Most of the celebrity guests on Futurama play themselves as disembodied heads in jars, but Futurama has occasionally created great original characters for guest stars. A brilliant example is the Femputer, played by the hilarious, dearly departed Bea Arthur. Have you any idea how it feels to be a fembot living in a manbot’s manputer’s world? Probably not, but Femputer does. — Brian VanHooker 

Yancy Sr. and Sherri Fry

Fry’s parents, the commie-hating Yancy Sr. and the sports-obsessed Sherri, are impressively imbued with far more personality than you might expect for characters long dead for most of the series. Despite their seeming parental indifference, and general day-to-day emotional repression, it’s clear that Yancy and Sherri care deeply for Fry. The ending of “Game of Tones” is particularly heartbreaking, as is the father-son bonding in “Cold Warriors.” — JM McNab 


Let’s get out our Spice Weasels and kick it up a notch for the four-armed Neptunian, who is Earth’s favorite chef personality, Elzar! A hilarious parody of Emeril Lagasse, Elzar is one of the series’ most memorable side characters. BAM! — Hayden Evans


Appearing in the classic Futurama episode “Where No Fan Has Gone Before,” Melllvar is a green energy being who became a Star Trek fan after it was banned from Earth due to the “Star Trek Wars,” when the show spawned a worldwide religion in the 2200s that killed all the fans. In the episode, Melllvar creates his own Star Trek convention and grants eternal youth to the original cast. He is also 34 years old and lives with his mother — in other words, he’s a stereotypical Trekkie. Despite not having a body himself, Melllvar embodies countless jokes about Star Trek and Star Trek fandom, and given how much Futurama is influenced by the Gene Roddenberry sci-fi series, Melllvar more than deserves a spot at the heels of William Shatner’s head. — Gordon Yarley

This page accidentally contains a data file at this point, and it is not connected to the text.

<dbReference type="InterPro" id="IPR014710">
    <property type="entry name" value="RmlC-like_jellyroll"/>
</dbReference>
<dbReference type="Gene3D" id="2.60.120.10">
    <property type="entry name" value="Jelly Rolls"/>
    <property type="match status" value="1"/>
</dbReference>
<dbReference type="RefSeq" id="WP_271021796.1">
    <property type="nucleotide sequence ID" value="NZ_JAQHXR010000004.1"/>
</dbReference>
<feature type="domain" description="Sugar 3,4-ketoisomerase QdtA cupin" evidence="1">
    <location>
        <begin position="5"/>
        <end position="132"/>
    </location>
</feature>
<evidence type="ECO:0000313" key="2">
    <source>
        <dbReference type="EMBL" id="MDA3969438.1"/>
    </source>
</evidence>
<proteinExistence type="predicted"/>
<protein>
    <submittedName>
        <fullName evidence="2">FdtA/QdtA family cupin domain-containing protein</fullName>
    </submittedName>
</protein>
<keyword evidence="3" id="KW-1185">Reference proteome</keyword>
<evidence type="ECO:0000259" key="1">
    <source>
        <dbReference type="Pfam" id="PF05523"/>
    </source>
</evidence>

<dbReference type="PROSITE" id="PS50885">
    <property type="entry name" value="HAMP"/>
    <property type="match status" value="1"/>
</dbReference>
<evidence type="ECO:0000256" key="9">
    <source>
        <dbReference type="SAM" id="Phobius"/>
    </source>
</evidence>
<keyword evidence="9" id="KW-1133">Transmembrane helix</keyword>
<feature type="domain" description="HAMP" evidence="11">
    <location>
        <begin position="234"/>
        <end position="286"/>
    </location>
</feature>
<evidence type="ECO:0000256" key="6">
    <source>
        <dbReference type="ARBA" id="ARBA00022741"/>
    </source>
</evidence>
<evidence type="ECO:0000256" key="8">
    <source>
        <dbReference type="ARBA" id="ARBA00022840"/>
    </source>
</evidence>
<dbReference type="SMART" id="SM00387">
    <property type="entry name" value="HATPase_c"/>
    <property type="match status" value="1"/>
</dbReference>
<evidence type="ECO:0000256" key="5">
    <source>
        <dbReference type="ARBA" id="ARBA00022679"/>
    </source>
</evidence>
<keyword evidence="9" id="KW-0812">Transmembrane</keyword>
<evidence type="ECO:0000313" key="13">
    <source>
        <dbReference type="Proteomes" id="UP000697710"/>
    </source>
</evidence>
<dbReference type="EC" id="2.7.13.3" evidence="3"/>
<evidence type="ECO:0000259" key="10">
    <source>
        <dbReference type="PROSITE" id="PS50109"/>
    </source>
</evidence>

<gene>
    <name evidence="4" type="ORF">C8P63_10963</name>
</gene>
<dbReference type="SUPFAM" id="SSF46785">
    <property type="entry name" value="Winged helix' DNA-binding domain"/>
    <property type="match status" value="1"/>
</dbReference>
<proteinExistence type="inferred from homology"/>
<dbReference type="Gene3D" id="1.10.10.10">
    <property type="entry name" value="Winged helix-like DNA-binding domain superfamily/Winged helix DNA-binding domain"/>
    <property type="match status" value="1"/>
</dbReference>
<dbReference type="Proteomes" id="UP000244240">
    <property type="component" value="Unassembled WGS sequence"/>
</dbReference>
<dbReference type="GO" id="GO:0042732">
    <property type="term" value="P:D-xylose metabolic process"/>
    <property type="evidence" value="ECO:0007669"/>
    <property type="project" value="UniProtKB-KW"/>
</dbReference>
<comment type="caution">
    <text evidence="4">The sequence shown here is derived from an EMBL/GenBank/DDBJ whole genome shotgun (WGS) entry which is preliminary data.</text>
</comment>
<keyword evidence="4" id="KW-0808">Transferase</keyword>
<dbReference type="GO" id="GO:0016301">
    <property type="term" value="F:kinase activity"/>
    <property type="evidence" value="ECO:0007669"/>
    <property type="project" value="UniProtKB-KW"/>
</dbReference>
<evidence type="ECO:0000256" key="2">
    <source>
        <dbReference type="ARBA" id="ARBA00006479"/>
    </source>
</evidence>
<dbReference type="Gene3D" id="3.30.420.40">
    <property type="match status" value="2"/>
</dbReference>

William Shatner’s Head

Best known for being Captain James T. Kirk in Star Trek, Shatner had previously rejected a Simpsons appearance but agreed to a very funny and very self-aware spot on Futurama. Given Shatner’s real-life antagonism toward Star Trek fans and the ever-lovable George Takei, we all thought it’d be funny to sandwich him between Melllvar (the ultimate Trekkie) and Takei’s much more charming head. — Gordon Yarley

George Takei’s Head

Everyone, except for Shatner, of course, loves Takei. Appearing in four episodes of Futurama as himself, Takei’s best-known guest spots include “Where No Fan Has Gone Before” and “Saturday Morning Fun Pit,” where he plays a villain in a Scooby-Doo parody. While Takei is charming enough on his own, his self-parodying appearances on Futurama helped to beef up his current status as an elder statesman of nerd culture. — Gordon Yarley

Ben Vending Rodriguez

Who didn’t shed a tear seeing Bender raise his son in “The Bots and The Bees”? Watching a usually egotistical Bender learn to care for a child provided not only surprising character development but a genuinely heartwarming plot. In the episode, Ben’s storyline is fully developed, complete with a bittersweet ending where Bender sacrifices his parenthood (erasing Ben’s memories of him) in exchange for Ben fulfilling his wish of attending Bending State University and becoming a bending unit like his father. Though this episode isn’t as famously heartbreaking as “Jurassic Bark” or “Luck of the Fryrish,” it and Ben still have a special place in our hearts. — Mary Laidlaw

Morgan Proctor

Despite only appearing in “How Hermes Requisitioned His Groove Back,” Morgan was an instantly fascinating and incredibly fleshed-out character. As one of the only bureaucrats more “bureaucratic” than Hermes, she was his perfect foil. — Mary Laidlaw

Human Bender